It´s clear that if you take ´night and day´ considerations out of Hellenistic astrology, you lose more than half of your concrete judgments.(although the sect is not necessarily limited to night and day- other considerations include hemisphere/sign/quadrant..)


(3)My other Korean teacher commented,

Being in-sect is not a requirement for making overall condition of the nativity good, but it can serve as a sufficient condition.
Lately, I have been reading Benjamin Dyke´s translation of Mathesis.

For example, in a daytime chart with the Sun in the 1st house and Saturn in the 5th house, he explains that a configuration of a waxing Moon conjoining Saturn signifies success and honor.
On the other hand, in a night chart, the same configuration is said to be a configuration of downfall and poverty.

This demonstrates the concept of sect. the concept of sect.

I understood that in a daytime chart, when the Moon is waxing and conjoining Saturn, it indicates that there is no significant harm.

In this manner, ´sect´ can be utilized to assess whether some configuration of planets in certain sect are either harmful or not harmful.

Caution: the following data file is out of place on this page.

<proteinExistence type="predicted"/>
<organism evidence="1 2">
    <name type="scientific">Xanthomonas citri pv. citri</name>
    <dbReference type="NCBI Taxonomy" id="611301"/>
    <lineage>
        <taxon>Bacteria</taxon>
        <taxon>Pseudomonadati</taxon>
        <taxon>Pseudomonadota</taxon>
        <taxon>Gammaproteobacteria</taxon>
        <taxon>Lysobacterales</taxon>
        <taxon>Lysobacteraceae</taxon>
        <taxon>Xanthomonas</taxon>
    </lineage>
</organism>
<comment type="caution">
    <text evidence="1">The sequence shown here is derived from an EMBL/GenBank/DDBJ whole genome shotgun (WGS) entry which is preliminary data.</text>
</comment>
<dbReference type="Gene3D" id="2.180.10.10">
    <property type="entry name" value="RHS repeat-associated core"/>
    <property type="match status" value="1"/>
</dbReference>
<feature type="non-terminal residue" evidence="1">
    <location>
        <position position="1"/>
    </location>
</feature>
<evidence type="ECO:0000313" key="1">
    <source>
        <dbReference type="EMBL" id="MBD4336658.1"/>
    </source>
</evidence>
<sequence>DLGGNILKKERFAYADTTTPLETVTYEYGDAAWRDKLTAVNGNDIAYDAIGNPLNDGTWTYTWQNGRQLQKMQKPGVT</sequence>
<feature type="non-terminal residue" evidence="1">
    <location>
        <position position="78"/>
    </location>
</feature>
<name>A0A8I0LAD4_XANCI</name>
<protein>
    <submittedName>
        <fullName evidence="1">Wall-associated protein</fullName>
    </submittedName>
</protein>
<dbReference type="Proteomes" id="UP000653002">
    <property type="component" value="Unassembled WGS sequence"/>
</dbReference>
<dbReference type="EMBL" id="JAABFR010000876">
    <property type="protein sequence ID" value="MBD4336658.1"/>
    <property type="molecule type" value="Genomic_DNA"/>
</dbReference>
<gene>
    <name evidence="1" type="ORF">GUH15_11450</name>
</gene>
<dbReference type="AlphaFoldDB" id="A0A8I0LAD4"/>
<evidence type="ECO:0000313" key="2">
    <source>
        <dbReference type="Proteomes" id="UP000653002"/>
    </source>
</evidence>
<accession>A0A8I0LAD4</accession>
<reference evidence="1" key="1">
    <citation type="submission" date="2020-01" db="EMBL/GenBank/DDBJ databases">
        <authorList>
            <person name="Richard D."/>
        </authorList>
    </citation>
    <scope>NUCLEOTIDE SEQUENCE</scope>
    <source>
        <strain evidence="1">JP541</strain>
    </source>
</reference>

I hope these can give you some ideas of what kind of qualities ´different sect conditions´ have in the chart, and how they manifest and influence the overall configuration/quality(?) of the chart, and how they should be considered in making judgements. :1:
May 26, 2023 at 21:57
(Leo) TJTJTJ » hyepark3
Thank you for the text. This is an interesting reading.

Seems they emphasize the importance of the sect, while to my knowledge, in Vedic, they don´t use them and still the reading would be quite reasonable - but in Vedic probably there are more tools at disposal (e.g. techniques or divisional charts).

The thing is, as I´m reading into both sides, Hellenistic and Vedic, I try to approach things in terms of "techniques" - meaning: This works like that (so if a technique uses sects, I will, if a Vedic technique doesn´t, then I won´t).

Here, on astro-seek, in the list of the Arabic Lots, you might notice many of the lots actually do not have the remark of reversing the formula for night births. This also baffles me whether it is a given to reverse them or they are just taken like that (like the case with lot of marriage used by Vedic practitioner). It is also interesting that I don´t find any talk about "Detriment" planets in Vedic texts (that I´ve encountered so far). Seems such concept, like the sect, is not there in that system. When it comes to this, I´m inclined to use Vedic techniques because they are kind of quick and simple (and give out good results).

As the text implies, it needs lot of work and testing (needs time, which I´m lacking at the moment).